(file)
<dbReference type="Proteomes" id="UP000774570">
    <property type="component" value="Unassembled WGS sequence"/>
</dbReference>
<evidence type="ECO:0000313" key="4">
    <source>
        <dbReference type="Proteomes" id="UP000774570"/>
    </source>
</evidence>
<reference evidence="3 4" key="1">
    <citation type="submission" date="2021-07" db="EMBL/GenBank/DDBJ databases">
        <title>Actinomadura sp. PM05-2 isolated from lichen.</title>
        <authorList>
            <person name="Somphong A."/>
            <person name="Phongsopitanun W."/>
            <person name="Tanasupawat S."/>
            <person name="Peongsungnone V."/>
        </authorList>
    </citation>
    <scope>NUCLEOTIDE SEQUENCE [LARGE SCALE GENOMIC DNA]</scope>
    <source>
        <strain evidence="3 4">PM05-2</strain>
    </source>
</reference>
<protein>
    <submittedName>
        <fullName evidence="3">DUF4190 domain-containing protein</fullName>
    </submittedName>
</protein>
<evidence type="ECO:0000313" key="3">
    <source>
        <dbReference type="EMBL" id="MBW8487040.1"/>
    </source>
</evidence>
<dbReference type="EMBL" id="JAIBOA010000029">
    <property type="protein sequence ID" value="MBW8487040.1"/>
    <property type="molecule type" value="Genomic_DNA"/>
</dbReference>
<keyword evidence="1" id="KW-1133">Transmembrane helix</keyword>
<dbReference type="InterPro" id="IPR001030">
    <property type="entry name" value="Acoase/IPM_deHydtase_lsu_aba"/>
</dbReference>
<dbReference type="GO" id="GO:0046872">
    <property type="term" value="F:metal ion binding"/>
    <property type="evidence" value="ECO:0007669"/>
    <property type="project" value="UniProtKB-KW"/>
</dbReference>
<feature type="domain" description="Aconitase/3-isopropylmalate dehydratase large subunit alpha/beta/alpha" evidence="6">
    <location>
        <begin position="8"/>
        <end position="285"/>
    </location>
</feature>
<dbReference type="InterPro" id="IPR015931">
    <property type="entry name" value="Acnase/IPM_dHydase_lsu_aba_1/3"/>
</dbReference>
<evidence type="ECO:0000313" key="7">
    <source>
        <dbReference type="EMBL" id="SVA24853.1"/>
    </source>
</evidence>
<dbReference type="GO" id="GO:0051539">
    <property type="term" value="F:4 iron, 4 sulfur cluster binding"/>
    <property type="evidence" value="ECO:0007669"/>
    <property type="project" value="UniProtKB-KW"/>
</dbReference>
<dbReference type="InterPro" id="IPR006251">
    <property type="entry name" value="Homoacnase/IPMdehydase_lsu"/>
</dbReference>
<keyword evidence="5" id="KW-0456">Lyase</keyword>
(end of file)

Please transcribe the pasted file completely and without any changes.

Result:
<dbReference type="Proteomes" id="UP000774570">
    <property type="component" value="Unassembled WGS sequence"/>
</dbReference>
<evidence type="ECO:0000313" key="4">
    <source>
        <dbReference type="Proteomes" id="UP000774570"/>
    </source>
</evidence>
<reference evidence="3 4" key="1">
    <citation type="submission" date="2021-07" db="EMBL/GenBank/DDBJ databases">
        <title>Actinomadura sp. PM05-2 isolated from lichen.</title>
        <authorList>
            <person name="Somphong A."/>
            <person name="Phongsopitanun W."/>
            <person name="Tanasupawat S."/>
            <person name="Peongsungnone V."/>
        </authorList>
    </citation>
    <scope>NUCLEOTIDE SEQUENCE [LARGE SCALE GENOMIC DNA]</scope>
    <source>
        <strain evidence="3 4">PM05-2</strain>
    </source>
</reference>
<protein>
    <submittedName>
        <fullName evidence="3">DUF4190 domain-containing protein</fullName>
    </submittedName>
</protein>
<evidence type="ECO:0000313" key="3">
    <source>
        <dbReference type="EMBL" id="MBW8487040.1"/>
    </source>
</evidence>
<dbReference type="EMBL" id="JAIBOA010000029">
    <property type="protein sequence ID" value="MBW8487040.1"/>
    <property type="molecule type" value="Genomic_DNA"/>
</dbReference>
<keyword evidence="1" id="KW-1133">Transmembrane helix</keyword>
<dbReference type="InterPro" id="IPR001030">
    <property type="entry name" value="Acoase/IPM_deHydtase_lsu_aba"/>
</dbReference>
<dbReference type="GO" id="GO:0046872">
    <property type="term" value="F:metal ion binding"/>
    <property type="evidence" value="ECO:0007669"/>
    <property type="project" value="UniProtKB-KW"/>
</dbReference>
<feature type="domain" description="Aconitase/3-isopropylmalate dehydratase large subunit alpha/beta/alpha" evidence="6">
    <location>
        <begin position="8"/>
        <end position="285"/>
    </location>
</feature>
<dbReference type="InterPro" id="IPR015931">
    <property type="entry name" value="Acnase/IPM_dHydase_lsu_aba_1/3"/>
</dbReference>
<evidence type="ECO:0000313" key="7">
    <source>
        <dbReference type="EMBL" id="SVA24853.1"/>
    </source>
</evidence>
<dbReference type="GO" id="GO:0051539">
    <property type="term" value="F:4 iron, 4 sulfur cluster binding"/>
    <property type="evidence" value="ECO:0007669"/>
    <property type="project" value="UniProtKB-KW"/>
</dbReference>
<dbReference type="InterPro" id="IPR006251">
    <property type="entry name" value="Homoacnase/IPMdehydase_lsu"/>
</dbReference>
<keyword evidence="5" id="KW-0456">Lyase</keyword>